Exceptions to Rules
Q&A Radio: 28 June 2015, Question 1
I answered a question on exceptions to rules on 28 June 2015. You can listen to or download the podcast of just this question below – or check out the whole episode of Philosophy in Action Radio.
When should exceptions to established rules be granted? People often oppose some proposed exception to the rules on the grounds that doing so would set a dangerous precedent and engender abuse. For example, suppose that an honest and diligent student is in the hospital, and he wants to keep up with his school work as much as possible. His parents propose that he take his math exam from the hospital, and they'll monitor him during the exam. The school refuses on the grounds that if all students were allowed to do that, then cheating would be rampant because not all parents would be honest or diligent monitors. Is that a valid reason for refusing this proposed exception to the rules? When should exceptions be granted to established rules?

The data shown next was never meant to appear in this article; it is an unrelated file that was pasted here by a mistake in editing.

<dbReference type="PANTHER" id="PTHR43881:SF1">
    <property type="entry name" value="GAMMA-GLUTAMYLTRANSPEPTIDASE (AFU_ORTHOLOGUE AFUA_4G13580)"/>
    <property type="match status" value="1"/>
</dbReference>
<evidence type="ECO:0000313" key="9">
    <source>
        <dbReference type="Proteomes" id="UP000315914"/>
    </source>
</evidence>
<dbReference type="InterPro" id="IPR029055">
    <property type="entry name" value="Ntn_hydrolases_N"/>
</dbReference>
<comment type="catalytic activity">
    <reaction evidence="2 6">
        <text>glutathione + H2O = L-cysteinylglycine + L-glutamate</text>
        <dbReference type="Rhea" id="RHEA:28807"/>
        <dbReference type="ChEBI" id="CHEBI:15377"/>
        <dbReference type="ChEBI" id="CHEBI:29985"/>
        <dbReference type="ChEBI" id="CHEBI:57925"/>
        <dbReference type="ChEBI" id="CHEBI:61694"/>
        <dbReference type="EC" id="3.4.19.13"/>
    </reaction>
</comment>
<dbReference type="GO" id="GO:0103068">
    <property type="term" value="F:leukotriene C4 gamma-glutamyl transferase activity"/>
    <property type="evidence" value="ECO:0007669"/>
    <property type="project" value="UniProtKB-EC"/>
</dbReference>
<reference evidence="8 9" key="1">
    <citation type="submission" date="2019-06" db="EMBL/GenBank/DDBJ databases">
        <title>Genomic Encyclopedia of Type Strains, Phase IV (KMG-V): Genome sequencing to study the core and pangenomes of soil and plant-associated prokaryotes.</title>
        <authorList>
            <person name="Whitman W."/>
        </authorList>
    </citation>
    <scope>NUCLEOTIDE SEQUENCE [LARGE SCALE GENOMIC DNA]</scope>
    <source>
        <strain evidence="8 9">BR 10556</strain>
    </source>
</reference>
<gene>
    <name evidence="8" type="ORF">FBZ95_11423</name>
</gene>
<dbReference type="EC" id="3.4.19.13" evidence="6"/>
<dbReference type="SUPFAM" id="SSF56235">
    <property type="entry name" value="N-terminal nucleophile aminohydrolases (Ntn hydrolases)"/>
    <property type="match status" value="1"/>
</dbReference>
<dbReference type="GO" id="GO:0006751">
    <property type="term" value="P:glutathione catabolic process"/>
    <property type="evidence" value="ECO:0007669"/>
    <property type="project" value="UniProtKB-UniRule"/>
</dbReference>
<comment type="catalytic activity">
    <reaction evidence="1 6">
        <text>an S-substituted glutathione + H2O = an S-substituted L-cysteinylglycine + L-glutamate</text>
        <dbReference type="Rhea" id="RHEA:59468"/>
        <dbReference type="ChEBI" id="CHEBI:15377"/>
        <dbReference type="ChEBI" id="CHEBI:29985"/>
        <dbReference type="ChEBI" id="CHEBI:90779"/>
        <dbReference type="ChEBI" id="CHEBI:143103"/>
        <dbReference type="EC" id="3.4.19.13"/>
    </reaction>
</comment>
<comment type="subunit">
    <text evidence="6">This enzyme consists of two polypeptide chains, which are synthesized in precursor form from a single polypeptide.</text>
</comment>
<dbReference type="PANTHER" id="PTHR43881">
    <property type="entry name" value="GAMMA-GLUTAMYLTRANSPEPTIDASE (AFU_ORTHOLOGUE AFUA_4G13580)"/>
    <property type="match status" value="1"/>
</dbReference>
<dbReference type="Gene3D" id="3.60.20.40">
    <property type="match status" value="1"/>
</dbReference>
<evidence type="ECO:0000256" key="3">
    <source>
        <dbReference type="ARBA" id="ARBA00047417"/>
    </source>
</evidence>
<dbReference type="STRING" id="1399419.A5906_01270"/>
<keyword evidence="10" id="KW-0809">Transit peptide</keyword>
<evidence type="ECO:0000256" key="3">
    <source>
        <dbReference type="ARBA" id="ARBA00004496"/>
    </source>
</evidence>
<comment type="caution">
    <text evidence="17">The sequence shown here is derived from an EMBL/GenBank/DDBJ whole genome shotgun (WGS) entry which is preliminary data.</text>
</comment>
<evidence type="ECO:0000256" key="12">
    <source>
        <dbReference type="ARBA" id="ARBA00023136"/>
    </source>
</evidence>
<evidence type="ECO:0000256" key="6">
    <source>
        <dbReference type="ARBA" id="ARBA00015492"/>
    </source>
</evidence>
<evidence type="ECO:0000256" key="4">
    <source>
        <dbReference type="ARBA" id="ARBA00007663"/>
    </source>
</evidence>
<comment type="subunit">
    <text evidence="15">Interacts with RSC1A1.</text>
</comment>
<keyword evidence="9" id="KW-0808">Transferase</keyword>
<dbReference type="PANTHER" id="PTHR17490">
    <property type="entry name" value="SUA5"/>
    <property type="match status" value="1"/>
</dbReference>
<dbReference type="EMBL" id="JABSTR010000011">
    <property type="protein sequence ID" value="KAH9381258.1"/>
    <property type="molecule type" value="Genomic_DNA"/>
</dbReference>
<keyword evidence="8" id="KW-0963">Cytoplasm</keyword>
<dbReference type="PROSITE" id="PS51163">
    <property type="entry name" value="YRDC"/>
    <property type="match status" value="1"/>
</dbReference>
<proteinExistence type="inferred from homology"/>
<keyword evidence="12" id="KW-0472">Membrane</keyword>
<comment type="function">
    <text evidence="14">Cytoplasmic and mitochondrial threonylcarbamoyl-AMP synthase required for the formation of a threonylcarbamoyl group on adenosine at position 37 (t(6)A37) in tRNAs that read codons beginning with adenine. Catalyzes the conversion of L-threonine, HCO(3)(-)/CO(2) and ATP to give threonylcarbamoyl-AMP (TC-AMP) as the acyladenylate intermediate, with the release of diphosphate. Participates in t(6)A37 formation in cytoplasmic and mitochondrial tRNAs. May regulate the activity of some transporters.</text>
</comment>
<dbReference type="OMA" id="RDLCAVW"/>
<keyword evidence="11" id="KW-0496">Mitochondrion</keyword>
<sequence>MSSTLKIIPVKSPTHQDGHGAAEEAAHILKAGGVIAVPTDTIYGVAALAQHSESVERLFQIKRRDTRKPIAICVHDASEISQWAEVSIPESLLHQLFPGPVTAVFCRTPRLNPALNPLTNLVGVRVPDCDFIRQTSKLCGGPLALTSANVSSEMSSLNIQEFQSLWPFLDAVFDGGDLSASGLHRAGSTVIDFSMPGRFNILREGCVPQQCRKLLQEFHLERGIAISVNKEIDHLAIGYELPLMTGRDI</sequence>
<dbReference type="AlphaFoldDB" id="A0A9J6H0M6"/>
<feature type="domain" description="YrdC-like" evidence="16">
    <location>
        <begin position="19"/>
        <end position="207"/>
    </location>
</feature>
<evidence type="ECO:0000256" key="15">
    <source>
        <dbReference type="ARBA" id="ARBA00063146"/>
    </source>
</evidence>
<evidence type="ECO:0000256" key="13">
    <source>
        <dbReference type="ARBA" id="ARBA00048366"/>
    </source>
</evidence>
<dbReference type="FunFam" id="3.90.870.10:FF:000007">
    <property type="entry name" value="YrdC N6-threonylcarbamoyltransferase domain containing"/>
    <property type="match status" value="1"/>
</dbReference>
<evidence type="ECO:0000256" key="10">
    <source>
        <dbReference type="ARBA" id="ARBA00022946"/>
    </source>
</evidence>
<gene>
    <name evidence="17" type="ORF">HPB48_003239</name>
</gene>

My Answer, In Brief: Rules are not sacrosanct. The critical point – for both rule-makers and rule-followers/rule-breakers is to respect the relevant underlying principles and goals. From that basis, reasonable exceptions can be made.
- Duration: 29:28
- Download: MP3 Segment (10.1 MB)
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About Philosophy in Action
I'm Dr. Diana Brickell. I'm a philosopher specializing in the application of rational principles to the challenges of real life. I received my Ph.D in philosophy from the University of Colorado at Boulder in 2009. My book, Responsibility & Luck: A Defense of Praise and Blame, is available for purchase in paperback and Kindle. The book defends the justice of moral praise and blame of persons using an Aristotelian theory of moral responsibility, thereby refuting Thomas Nagel's "problem of moral luck."
My radio show, Philosophy in Action Radio, broadcasts live over the internet on most Sunday mornings and some Thursday evenings. On Sunday mornings, I answer questions applying rational principles to the challenges of real life in a live hour-long show. Greg Perkins of Objectivist Answers co-hosts the show. On Thursday evenings, I interview an expert guest or discuss a topic of interest.
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